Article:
Say what’s right and wrong about America.

The American Aspirations blog shares insights you can use to connect your cause to hopes and values that motivate people—and create communications that inspire and engage them. Sign up to learn more.

 

In American Aspirations research, interviewers met with people in their homes to talk about their hopes for their lives and their country. In a world of constant change, we found people yearning for a sense of order. Many participants said American society needs clear rules of right and wrong that guide the behavior of individuals and institutions. Interviewees respected leaders and organizations who offered clear moral principles, even if they didn’t agree with their specific views. In contrast, failing to articulate the values that guide your work can leave people less motivated to support your cause.

Psychological research shows that our attitudes and behaviors are shaped by “moral intuition:” When confronted with a story or situation, we make instant judgments about right and wrong.

For example, if you saw the recent video of an airline passenger being dragged from his seat by security personnel, you might have instantly told yourself, “That’s wrong!” That’s moral intuition.

That same moral impulse comes into play when you introduce your cause to new audiences. Are you working to end hunger? Reduce income inequality? Promote human rights? You are, no doubt, driven by the idea that hunger, income inequality and human rights abuses are morally wrong. That belief motivates you to do the work you do. To encourage the same kind of commitment among others, it’s important to articulate the moral standards behind your cause.

An American Aspirations analysis of content produced by dozens of social justice organizations found that most failed to articulate the values that guide their work. Often, goals were expressed in vague terms such as “policy equity.”

This abstract language doesn’t make a clear moral case to people who aren’t schooled in the language of social justice movements. A moral principle behind the idea of “policy equity” could be expressed this way: Government policies should redress injustices and inequalities in society; it’s wrong for government to ignore the hardships and lack of resources that many people face in America.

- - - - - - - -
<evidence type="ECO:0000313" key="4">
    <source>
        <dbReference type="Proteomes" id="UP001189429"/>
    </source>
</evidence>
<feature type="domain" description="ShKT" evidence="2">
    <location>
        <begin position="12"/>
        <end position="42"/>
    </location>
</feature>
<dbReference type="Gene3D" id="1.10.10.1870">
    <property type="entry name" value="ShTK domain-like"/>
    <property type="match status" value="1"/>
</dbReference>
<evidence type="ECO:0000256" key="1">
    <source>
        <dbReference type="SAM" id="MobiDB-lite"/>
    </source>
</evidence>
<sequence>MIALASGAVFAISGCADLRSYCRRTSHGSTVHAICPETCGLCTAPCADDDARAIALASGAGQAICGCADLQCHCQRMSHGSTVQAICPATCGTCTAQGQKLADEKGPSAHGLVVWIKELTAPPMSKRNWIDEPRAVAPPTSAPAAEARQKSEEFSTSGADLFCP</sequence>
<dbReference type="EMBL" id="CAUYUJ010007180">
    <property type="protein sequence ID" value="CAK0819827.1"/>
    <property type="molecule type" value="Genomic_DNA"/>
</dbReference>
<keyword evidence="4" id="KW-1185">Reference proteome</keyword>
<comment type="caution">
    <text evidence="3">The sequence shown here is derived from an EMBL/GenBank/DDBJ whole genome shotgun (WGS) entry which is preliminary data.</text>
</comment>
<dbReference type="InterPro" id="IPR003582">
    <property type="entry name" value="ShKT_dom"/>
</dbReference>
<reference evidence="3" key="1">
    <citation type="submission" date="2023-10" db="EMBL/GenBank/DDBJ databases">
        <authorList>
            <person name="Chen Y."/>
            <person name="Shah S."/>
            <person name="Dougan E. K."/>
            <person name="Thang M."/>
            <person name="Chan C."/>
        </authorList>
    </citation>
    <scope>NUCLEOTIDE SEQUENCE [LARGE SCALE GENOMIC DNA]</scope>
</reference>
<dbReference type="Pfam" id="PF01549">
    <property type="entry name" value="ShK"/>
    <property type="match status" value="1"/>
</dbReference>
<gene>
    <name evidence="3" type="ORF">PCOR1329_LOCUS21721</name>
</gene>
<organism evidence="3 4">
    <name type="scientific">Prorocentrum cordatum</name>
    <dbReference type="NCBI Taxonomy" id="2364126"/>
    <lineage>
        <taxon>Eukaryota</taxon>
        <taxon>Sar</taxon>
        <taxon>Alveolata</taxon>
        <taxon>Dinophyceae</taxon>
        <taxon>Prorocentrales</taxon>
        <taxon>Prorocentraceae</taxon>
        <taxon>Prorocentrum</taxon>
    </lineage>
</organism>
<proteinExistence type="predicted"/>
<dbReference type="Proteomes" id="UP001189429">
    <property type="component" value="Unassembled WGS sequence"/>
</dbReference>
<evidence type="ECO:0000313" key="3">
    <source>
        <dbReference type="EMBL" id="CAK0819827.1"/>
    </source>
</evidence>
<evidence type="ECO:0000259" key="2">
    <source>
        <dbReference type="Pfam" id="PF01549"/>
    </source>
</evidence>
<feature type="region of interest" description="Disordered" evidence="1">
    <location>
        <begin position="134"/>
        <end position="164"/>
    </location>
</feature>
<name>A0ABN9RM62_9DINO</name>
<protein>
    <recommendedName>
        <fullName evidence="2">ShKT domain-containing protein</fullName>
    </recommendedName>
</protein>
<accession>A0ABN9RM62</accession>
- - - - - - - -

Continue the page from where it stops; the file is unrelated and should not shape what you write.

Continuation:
People are more likely to support your cause when they judge that you are on the “right” side of the issue. You can help people make these moral judgments by articulating what is “right” and “wrong.”

Throughout our history, effective social movements have been rooted in a compelling moral vision for the country. Leaders of the anti-slavery, women’s suffrage and civil rights movements called on the country to live up to its highest ideals—and pointed out how the nation was failing to do so.

When making a decision, many people place moral judgments ahead of practical considerations.

In a national survey, we asked Americans if, when they are making a tough decision, they think more about how the decision will work in the real world, or whether the decision is the right or wrong thing to do. Fifty-eight percent of Americans said they cared more that the decision was right or wrong. Thirty-eight percent said they were more concerned with how it would work in the real world.

When you are making a tough decision, which do you think about more

Practical information and arguments are important, but alone, they lack maximum motivating power. You can offer evidence showing that your policy, program or idea will work, but most people need to hear why you’re proposing it—and why they should care.

As an example of this principle in practice, the Ford Foundation supported research on how organizers can better address and discuss poverty in America. The narrative that came out of the research makes a moral statement before making the practical case that anti-poverty programs benefit our economy: “When hard-working people fall on hard times, it’s right to give them a hand up. It’s wrong to turn our backs on them.” This narrative encouraged seven out of 10 Americans to support government anti-poverty programs.

Social change is built on a strong moral foundation. Before diving into the details of a proposal, show the moral backbone: Why is it the right thing to do? What wrong does it address? If you start with why, more people will be interested in supporting what you propose and learning how it can make the world a better place.

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